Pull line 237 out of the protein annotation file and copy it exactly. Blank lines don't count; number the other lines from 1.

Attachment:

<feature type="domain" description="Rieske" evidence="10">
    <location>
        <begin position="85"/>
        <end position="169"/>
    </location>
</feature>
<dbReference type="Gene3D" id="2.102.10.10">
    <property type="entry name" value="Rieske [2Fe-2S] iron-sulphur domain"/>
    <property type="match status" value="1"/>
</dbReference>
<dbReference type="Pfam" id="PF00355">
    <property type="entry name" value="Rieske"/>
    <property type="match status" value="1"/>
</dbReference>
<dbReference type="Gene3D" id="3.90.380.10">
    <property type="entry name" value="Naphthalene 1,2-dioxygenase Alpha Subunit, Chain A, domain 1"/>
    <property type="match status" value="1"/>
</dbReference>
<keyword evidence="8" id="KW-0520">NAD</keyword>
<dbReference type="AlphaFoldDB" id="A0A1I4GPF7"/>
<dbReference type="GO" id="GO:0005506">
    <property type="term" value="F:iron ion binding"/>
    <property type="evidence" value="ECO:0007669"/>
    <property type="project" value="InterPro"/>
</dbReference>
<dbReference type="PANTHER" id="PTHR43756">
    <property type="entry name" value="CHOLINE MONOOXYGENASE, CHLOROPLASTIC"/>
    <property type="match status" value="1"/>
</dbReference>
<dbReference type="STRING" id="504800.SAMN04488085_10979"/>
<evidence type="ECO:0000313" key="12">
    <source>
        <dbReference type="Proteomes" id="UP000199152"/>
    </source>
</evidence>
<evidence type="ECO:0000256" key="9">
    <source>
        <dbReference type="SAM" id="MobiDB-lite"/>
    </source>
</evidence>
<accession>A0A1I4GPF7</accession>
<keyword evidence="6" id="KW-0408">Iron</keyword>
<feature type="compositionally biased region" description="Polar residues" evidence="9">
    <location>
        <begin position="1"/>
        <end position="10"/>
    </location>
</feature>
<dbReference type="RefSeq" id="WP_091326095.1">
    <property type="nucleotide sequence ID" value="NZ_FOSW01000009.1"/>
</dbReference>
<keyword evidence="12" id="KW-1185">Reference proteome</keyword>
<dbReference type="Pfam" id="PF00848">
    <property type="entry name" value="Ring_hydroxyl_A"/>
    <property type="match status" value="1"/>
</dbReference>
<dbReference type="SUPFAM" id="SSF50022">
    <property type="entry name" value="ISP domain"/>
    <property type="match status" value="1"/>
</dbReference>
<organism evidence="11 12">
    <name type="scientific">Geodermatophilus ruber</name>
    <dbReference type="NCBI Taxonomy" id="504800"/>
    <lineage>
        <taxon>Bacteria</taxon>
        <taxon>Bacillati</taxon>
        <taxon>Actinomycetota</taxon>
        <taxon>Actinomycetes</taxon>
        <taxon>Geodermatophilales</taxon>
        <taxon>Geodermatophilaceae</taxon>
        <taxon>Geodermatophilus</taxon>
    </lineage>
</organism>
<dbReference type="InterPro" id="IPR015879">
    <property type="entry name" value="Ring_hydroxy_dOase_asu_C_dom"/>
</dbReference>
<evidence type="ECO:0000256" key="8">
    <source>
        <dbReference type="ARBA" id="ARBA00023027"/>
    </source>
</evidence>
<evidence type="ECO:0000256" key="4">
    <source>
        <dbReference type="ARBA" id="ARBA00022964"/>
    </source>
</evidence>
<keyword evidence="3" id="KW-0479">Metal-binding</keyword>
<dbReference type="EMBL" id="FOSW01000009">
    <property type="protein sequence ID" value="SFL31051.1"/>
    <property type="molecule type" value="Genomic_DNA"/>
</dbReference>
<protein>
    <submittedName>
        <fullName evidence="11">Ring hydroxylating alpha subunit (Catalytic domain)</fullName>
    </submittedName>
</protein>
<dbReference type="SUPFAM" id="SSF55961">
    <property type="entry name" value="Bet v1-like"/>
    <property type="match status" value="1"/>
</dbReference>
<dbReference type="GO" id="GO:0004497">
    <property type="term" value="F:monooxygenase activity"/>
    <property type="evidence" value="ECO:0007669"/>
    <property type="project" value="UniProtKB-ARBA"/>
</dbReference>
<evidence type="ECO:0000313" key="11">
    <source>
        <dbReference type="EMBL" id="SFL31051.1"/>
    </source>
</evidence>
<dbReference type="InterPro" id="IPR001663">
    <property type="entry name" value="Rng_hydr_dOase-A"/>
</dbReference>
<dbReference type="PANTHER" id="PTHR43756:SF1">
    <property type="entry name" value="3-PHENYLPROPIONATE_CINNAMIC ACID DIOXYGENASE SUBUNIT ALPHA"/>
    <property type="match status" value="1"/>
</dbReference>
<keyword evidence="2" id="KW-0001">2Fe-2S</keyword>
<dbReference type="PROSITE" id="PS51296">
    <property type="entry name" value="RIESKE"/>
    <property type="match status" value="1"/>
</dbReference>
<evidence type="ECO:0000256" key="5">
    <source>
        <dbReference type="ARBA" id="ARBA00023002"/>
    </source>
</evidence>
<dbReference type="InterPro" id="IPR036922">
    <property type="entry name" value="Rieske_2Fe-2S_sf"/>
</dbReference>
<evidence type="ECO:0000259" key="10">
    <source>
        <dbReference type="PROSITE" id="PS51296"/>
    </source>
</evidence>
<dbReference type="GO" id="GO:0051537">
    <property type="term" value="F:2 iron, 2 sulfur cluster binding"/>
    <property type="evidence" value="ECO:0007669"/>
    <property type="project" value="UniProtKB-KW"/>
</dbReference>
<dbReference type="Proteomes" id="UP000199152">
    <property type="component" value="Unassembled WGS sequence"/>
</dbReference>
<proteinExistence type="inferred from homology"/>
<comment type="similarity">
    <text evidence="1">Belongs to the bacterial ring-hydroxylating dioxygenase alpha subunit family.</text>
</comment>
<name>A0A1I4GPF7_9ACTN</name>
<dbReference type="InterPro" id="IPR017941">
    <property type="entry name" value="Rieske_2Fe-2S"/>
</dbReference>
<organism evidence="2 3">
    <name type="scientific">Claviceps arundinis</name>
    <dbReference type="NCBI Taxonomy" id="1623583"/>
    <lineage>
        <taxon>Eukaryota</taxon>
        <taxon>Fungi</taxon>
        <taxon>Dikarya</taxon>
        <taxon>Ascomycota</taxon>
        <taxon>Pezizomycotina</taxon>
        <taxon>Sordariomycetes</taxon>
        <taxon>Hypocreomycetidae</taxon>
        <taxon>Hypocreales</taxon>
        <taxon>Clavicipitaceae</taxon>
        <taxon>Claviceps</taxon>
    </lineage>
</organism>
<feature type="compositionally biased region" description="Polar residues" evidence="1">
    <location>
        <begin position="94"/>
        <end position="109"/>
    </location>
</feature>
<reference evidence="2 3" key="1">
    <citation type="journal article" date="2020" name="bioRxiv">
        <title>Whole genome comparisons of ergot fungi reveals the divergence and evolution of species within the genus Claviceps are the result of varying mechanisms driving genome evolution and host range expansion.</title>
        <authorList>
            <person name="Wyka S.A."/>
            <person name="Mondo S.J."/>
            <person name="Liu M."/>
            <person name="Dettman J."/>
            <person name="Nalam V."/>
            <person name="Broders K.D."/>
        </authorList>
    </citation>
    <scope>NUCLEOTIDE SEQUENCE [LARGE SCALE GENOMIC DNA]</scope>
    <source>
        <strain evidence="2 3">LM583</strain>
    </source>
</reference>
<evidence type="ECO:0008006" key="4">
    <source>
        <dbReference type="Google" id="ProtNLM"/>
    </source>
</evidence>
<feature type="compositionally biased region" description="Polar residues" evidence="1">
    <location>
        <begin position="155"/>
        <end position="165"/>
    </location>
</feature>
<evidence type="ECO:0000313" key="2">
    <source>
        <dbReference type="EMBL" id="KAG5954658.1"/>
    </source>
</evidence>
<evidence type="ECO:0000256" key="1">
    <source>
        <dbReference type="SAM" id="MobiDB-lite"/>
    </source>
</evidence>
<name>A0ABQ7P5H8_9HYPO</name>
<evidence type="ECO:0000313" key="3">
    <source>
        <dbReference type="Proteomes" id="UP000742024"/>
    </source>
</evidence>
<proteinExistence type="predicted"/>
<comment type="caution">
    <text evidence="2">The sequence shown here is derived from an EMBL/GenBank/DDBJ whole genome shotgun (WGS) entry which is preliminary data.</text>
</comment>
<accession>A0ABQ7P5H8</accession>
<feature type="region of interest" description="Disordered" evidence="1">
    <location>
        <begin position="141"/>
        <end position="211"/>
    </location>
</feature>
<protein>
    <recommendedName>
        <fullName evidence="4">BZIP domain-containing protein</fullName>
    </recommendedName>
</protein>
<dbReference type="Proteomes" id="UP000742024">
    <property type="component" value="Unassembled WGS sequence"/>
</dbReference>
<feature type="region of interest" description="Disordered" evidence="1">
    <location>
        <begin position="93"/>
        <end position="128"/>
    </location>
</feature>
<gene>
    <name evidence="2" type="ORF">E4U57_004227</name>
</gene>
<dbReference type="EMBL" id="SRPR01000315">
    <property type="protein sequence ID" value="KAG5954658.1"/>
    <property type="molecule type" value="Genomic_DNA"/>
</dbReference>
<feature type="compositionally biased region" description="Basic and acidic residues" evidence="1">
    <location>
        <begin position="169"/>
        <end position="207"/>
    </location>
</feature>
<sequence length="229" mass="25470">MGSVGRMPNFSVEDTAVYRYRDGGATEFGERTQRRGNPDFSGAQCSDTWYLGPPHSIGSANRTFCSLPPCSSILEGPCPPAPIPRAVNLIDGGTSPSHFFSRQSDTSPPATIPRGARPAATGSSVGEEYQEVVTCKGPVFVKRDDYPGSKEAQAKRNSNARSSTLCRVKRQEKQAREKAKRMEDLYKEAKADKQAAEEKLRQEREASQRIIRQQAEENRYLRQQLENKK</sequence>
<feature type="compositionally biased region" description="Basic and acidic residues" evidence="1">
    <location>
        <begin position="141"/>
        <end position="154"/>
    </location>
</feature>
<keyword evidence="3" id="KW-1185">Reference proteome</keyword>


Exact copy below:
<feature type="region of interest" description="Disordered" evidence="1">